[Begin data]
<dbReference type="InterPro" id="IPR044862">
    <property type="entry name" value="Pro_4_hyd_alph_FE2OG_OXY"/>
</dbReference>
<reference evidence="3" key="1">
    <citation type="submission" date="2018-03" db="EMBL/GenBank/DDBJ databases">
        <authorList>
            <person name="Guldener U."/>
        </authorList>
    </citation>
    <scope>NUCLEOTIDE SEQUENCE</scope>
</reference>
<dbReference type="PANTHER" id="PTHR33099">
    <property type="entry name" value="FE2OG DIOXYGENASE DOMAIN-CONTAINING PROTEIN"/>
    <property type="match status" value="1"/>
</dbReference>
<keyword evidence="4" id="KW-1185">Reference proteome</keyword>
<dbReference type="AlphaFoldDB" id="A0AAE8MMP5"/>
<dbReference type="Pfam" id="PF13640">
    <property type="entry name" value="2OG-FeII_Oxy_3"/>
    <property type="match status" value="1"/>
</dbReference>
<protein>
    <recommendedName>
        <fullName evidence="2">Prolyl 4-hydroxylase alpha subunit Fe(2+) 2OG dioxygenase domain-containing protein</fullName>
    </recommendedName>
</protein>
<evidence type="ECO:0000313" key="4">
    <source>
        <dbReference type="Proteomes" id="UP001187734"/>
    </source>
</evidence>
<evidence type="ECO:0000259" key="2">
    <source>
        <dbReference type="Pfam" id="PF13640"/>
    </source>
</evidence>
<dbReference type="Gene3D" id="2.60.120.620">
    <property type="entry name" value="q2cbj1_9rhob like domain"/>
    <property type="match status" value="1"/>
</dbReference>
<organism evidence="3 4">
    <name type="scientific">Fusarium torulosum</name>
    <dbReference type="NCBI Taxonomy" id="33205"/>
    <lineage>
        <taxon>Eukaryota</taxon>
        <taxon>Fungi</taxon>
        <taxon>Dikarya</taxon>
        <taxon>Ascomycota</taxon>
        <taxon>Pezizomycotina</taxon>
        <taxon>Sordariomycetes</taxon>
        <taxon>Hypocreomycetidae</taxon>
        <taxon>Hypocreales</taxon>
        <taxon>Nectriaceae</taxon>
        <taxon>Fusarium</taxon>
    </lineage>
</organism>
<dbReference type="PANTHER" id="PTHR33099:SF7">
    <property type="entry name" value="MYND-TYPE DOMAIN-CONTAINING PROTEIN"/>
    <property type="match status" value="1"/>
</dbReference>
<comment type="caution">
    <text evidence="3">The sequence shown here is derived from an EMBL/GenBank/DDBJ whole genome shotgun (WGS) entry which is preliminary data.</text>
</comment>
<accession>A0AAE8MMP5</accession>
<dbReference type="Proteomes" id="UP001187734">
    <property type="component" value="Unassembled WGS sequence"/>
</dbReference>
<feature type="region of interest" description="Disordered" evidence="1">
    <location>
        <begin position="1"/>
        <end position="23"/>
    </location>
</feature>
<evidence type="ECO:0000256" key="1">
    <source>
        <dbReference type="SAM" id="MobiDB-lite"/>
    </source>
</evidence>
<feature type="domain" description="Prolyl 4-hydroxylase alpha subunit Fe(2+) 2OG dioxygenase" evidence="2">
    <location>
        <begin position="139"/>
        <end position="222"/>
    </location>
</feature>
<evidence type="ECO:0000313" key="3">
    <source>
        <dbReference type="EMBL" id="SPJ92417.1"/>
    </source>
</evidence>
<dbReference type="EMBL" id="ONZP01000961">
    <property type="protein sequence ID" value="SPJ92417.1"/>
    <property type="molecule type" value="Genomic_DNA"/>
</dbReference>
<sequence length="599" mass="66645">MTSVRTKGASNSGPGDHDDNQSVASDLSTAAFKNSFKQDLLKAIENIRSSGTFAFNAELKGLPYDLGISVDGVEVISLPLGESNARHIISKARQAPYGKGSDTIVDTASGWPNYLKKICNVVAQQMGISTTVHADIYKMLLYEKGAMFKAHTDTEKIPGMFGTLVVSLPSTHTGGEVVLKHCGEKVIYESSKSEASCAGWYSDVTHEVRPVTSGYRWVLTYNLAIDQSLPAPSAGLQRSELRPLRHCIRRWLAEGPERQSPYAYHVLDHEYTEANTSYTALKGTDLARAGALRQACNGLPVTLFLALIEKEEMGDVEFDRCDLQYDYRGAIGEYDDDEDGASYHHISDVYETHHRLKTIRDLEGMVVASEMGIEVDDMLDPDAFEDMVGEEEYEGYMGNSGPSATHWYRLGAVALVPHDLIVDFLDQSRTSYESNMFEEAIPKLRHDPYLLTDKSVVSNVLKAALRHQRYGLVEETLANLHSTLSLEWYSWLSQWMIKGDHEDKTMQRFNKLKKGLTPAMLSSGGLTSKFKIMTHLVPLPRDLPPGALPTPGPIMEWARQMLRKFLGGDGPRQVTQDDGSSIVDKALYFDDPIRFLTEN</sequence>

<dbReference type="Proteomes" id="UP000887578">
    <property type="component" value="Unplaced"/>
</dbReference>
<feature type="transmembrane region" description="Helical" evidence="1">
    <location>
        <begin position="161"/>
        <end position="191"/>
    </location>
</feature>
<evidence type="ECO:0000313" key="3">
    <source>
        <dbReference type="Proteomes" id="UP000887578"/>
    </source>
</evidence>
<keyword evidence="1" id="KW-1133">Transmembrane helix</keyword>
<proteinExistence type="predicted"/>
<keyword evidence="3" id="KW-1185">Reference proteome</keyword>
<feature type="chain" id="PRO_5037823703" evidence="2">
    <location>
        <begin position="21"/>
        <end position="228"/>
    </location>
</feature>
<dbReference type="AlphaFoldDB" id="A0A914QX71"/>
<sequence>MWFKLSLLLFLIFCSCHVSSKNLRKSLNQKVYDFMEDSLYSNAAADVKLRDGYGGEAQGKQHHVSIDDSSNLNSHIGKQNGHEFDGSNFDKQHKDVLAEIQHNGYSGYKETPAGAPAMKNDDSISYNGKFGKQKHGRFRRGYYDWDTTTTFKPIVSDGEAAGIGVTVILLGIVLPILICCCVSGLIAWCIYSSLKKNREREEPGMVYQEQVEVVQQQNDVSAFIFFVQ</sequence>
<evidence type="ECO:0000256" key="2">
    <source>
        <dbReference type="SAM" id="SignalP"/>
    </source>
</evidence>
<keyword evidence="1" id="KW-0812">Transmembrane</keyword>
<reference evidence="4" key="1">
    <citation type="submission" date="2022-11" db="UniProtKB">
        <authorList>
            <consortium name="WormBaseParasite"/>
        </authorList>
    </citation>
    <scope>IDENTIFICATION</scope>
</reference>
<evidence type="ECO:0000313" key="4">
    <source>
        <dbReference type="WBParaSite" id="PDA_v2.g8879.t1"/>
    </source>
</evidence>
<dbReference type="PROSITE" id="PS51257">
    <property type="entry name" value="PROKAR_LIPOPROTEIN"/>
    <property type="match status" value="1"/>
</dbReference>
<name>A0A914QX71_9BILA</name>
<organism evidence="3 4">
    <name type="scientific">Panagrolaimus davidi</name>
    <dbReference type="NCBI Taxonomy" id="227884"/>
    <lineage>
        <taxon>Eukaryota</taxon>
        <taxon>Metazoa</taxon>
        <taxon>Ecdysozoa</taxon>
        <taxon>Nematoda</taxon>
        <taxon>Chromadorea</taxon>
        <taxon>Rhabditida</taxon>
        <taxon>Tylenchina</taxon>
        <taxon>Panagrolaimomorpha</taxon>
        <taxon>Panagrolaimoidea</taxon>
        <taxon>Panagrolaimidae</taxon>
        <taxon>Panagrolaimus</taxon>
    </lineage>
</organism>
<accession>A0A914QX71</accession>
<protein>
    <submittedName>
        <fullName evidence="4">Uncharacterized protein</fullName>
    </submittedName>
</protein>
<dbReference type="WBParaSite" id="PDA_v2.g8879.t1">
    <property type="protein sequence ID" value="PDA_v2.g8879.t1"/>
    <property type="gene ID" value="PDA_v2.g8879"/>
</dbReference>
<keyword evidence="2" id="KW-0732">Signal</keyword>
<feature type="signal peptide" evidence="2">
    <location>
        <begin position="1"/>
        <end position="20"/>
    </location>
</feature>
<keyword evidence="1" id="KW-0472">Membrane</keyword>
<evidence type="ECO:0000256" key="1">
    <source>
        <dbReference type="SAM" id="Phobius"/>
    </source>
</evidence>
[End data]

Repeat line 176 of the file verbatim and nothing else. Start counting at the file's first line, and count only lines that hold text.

    </location>